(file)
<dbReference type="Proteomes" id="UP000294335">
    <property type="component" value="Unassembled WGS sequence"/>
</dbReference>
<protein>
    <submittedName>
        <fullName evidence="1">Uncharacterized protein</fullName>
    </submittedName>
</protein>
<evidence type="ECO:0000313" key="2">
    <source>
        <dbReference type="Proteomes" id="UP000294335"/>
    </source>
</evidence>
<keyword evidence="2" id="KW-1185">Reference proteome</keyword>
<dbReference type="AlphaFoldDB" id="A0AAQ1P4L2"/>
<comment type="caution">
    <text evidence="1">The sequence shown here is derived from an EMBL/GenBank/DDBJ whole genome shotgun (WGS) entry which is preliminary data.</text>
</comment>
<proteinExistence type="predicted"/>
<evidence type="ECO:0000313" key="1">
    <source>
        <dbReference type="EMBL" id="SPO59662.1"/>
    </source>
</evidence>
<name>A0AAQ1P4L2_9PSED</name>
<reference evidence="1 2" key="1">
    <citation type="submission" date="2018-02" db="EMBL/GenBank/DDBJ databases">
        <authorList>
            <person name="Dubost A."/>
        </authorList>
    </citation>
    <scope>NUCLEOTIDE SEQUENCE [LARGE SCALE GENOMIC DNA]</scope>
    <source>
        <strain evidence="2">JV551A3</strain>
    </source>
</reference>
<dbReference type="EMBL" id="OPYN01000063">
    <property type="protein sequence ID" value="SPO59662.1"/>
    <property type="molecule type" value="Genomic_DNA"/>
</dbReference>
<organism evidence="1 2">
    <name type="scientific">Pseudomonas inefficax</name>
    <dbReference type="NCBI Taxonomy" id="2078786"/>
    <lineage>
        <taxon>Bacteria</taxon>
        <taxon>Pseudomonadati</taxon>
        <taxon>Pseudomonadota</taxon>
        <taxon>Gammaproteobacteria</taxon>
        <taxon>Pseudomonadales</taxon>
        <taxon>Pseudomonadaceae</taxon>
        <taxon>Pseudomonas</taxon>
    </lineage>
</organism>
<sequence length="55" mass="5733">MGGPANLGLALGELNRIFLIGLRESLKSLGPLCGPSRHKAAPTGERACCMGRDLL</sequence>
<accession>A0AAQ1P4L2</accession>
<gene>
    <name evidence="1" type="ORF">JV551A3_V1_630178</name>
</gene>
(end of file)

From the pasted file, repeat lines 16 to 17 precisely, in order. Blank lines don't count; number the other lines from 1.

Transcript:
<comment type="caution">
    <text evidence="1">The sequence shown here is derived from an EMBL/GenBank/DDBJ whole genome shotgun (WGS) entry which is preliminary data.</text>